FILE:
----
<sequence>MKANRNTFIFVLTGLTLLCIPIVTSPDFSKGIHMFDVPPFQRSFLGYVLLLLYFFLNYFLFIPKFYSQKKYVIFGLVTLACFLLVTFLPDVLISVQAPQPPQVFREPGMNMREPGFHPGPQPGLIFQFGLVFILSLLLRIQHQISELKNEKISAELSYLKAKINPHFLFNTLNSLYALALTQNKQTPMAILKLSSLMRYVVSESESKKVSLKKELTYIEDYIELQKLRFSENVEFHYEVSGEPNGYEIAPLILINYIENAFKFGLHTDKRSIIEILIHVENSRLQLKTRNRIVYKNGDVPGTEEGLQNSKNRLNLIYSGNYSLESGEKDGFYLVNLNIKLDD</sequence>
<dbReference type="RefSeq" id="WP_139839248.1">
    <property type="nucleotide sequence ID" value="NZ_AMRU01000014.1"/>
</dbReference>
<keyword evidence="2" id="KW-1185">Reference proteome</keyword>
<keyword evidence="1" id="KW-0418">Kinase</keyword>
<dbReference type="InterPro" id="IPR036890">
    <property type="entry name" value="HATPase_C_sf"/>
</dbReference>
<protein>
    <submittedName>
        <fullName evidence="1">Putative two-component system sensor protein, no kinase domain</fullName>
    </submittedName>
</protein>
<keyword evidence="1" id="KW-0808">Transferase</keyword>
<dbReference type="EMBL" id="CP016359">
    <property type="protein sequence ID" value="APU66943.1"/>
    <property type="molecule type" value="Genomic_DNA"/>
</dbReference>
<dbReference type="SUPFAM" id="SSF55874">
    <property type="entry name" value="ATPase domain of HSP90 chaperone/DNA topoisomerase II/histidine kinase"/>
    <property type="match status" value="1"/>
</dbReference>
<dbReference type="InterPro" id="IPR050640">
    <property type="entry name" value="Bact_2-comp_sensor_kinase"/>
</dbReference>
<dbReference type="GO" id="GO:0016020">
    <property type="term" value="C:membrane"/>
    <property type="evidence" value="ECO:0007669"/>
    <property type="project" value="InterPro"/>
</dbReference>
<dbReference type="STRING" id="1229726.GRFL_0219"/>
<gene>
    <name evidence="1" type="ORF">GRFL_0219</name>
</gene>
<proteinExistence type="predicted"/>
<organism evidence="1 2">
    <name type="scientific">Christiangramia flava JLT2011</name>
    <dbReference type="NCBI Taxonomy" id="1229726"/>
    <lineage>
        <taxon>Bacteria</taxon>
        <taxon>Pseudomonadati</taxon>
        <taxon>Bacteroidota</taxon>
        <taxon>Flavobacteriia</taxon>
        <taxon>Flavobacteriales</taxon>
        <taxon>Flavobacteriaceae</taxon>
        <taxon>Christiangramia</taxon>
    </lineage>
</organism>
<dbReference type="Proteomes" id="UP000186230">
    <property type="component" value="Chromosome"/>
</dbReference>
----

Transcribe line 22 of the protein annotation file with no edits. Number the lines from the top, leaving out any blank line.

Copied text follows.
    <property type="match status" value="1"/>